ready to chuck my cell phone? Not in any stretch of my imagination. The sense that our local environment is saturated with harmful electronic waves doesn't resonate with me.

We're surrounded by all kinds of external dangers that I have no control over. If I have any control over the use of these smart meters on my PROPERTY (but not in my house), then I am interested in that, of course. If these meters give the community an "edge" on our water consumption reduction, and fit in with a greater approach to standing against a possible billion $$$$ boondoggle to "divert the Gila River," then I owe my energy to preserving this river that has flowed for millions of years. I'll take my chances with this smart meter. It's interesting to me that the discussion re: these smart meters seems to dwarf any I've seen lately on the Gila River issues.

I never believed much in the "X" Files stuff and at times, this seems leaning in that direction. But, we're all different. The amount of exposure to these signals just isn't significant enough to spend any more time on this issue. Let the smart meters be installed. I want to see the City move forward with this, and support Howie Morales' attempt to wrest $15 million from the Arizona Water Project funds out there, to significantly try harvesting and conservation of water that is connected with the Gila River. Anything that could help us harvest water on a larger scale; reduce agricultural contamination of the river in our counties; see that any damaging chemicals, animal waste, human waste, is reduced as much as possible; seeding the Gila from the headwaters with various native fish species, that might allow sports fishers to come here; doing whatever we can to restore San Vincente Creek, perhaps working with the City if one neighborhood agreed to maximize water harvesting features, as a kind of showcase, as I've seen in Tuscon ... those tower over the water meter dangers.

Anyway, that's it. I think I'm going to try giving up any further comment on this for Lent. BUT ... thank you for all who have graver concerns, who've posted the technical data, pro or con, and gone to that work. Our community has so many intelligent folks who can investigate just about anything that comes our way. The synergistic effect is: we can't say we're not informed, and given alternative options. With this forum, we certainly are. Thank you for your work, those who have concerns about these smart meters. Silver City has some fine people!!!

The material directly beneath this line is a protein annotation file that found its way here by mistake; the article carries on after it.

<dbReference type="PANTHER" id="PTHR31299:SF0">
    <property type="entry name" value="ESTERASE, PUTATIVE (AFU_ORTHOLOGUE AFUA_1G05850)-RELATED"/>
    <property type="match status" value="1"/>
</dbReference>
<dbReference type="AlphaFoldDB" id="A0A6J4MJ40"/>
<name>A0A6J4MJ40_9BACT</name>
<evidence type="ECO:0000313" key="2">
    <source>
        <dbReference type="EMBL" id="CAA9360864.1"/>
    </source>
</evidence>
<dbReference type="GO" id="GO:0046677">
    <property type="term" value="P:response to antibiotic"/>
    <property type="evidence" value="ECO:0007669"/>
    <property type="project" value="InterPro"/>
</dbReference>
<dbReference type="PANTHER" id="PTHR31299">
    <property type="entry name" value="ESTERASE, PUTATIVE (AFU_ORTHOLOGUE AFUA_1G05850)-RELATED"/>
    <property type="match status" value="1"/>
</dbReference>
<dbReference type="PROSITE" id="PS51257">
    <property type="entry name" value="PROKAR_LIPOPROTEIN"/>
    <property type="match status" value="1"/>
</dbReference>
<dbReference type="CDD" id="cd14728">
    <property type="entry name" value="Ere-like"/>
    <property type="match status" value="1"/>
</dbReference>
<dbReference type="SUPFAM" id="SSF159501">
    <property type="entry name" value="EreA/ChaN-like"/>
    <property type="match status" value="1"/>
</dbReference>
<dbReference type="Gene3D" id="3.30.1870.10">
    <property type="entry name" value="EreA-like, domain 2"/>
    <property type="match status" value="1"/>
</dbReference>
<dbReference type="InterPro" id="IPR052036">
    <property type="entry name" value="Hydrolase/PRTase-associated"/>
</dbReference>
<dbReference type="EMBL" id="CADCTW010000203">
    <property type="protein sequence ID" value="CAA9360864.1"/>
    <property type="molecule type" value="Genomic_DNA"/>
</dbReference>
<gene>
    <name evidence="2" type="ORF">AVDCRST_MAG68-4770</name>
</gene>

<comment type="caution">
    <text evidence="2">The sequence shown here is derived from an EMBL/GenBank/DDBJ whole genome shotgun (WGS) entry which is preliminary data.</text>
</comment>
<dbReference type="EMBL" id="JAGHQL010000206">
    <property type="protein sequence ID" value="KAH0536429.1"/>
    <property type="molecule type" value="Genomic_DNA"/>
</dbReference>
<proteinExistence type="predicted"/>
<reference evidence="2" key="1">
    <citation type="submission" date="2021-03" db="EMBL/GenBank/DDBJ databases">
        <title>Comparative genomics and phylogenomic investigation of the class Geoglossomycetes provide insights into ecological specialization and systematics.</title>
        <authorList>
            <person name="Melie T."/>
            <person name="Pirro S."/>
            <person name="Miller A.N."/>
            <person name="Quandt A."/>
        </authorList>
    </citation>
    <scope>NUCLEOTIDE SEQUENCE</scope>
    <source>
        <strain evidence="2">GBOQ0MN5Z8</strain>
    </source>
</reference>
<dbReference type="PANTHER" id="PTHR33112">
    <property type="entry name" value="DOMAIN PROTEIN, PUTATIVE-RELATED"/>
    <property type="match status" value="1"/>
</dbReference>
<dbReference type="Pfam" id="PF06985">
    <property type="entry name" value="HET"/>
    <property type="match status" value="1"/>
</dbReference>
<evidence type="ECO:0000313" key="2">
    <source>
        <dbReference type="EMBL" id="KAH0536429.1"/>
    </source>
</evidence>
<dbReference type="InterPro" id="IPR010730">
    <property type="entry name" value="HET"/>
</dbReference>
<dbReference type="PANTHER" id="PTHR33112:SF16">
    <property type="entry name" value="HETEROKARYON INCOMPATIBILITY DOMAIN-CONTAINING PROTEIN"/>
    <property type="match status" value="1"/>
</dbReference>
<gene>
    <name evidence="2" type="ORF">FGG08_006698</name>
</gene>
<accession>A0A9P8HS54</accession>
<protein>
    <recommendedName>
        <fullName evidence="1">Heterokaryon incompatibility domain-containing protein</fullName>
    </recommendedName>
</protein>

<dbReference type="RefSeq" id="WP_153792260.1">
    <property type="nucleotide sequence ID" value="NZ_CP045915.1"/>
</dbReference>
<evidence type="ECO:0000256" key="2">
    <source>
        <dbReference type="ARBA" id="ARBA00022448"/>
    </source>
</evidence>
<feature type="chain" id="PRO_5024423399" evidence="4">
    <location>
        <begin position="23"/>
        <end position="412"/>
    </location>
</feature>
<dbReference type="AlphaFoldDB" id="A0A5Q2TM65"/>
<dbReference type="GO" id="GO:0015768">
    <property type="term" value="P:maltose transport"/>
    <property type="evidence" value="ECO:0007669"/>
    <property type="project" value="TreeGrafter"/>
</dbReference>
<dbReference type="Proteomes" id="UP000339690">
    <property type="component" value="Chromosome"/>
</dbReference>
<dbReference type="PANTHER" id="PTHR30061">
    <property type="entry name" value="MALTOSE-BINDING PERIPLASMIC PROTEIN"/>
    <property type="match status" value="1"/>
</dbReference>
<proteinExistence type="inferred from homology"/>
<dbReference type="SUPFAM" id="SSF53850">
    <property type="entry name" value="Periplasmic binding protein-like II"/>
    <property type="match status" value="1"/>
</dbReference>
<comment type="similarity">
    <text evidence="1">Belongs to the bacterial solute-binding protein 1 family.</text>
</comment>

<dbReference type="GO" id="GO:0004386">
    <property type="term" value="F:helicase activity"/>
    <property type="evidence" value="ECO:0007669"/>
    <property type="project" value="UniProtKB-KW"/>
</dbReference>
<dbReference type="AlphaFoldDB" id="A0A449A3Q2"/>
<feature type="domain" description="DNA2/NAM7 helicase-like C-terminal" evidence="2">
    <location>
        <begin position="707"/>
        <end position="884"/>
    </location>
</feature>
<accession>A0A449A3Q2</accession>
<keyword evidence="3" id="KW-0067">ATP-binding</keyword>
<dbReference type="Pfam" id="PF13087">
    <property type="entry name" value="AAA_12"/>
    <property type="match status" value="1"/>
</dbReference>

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 Author: timmatthes
PostPosted: Tue Feb 16, 2016 12:59 pm 
Jean, I got my information from my town councilor well before the decision was made to install the meters and, more importantly, before there were any threats of litigation made. As Gorwest pointed out, the town has no doubt hunkered down and won't be discussing this issue any more. I should have made that clear, but didn't.


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 Author: ArturoAnlichi
PostPosted: Tue Feb 16, 2016 6:19 pm 
In graduate school, I took an overview course on Technology and Society, from a professor whose field was the history and philosophy of science. Some of the readings from the course still stick with me -- Karl Popper, Michael Kuhn, Loren Eisely, Edward Tenner, Stephen Jay Gould. A highlight was while we were reading Gould, he was invited for a special lecture at the University that our whole class attended.

This background leads me to respond briefly about some of the statements that have occurred in this forum thread. Let me say just a few things about the aspects of good science.

First, one of the best summaries of what makes good science comes from Michael Ruse, a philosopher of science who testified in a creationism case from Alabama. Ruse summarized aspects of good science as: